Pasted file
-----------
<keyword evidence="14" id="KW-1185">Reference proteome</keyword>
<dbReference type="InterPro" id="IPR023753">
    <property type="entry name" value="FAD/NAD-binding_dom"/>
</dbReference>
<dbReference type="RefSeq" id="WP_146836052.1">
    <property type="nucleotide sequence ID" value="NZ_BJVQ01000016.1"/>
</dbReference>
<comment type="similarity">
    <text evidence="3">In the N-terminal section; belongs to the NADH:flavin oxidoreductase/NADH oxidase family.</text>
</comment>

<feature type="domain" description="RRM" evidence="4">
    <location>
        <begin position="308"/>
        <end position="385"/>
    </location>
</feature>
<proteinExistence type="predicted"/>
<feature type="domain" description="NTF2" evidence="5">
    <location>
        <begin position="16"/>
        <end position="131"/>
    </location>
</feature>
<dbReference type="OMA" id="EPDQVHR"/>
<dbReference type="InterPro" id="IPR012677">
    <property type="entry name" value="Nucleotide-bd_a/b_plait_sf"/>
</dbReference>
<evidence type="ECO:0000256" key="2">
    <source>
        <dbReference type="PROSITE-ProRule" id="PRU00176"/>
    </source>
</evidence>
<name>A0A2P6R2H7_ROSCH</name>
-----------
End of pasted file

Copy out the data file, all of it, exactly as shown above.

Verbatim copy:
<keyword evidence="14" id="KW-1185">Reference proteome</keyword>
<dbReference type="InterPro" id="IPR023753">
    <property type="entry name" value="FAD/NAD-binding_dom"/>
</dbReference>
<dbReference type="RefSeq" id="WP_146836052.1">
    <property type="nucleotide sequence ID" value="NZ_BJVQ01000016.1"/>
</dbReference>
<comment type="similarity">
    <text evidence="3">In the N-terminal section; belongs to the NADH:flavin oxidoreductase/NADH oxidase family.</text>
</comment>

<feature type="domain" description="RRM" evidence="4">
    <location>
        <begin position="308"/>
        <end position="385"/>
    </location>
</feature>
<proteinExistence type="predicted"/>
<feature type="domain" description="NTF2" evidence="5">
    <location>
        <begin position="16"/>
        <end position="131"/>
    </location>
</feature>
<dbReference type="OMA" id="EPDQVHR"/>
<dbReference type="InterPro" id="IPR012677">
    <property type="entry name" value="Nucleotide-bd_a/b_plait_sf"/>
</dbReference>
<evidence type="ECO:0000256" key="2">
    <source>
        <dbReference type="PROSITE-ProRule" id="PRU00176"/>
    </source>
</evidence>
<name>A0A2P6R2H7_ROSCH</name>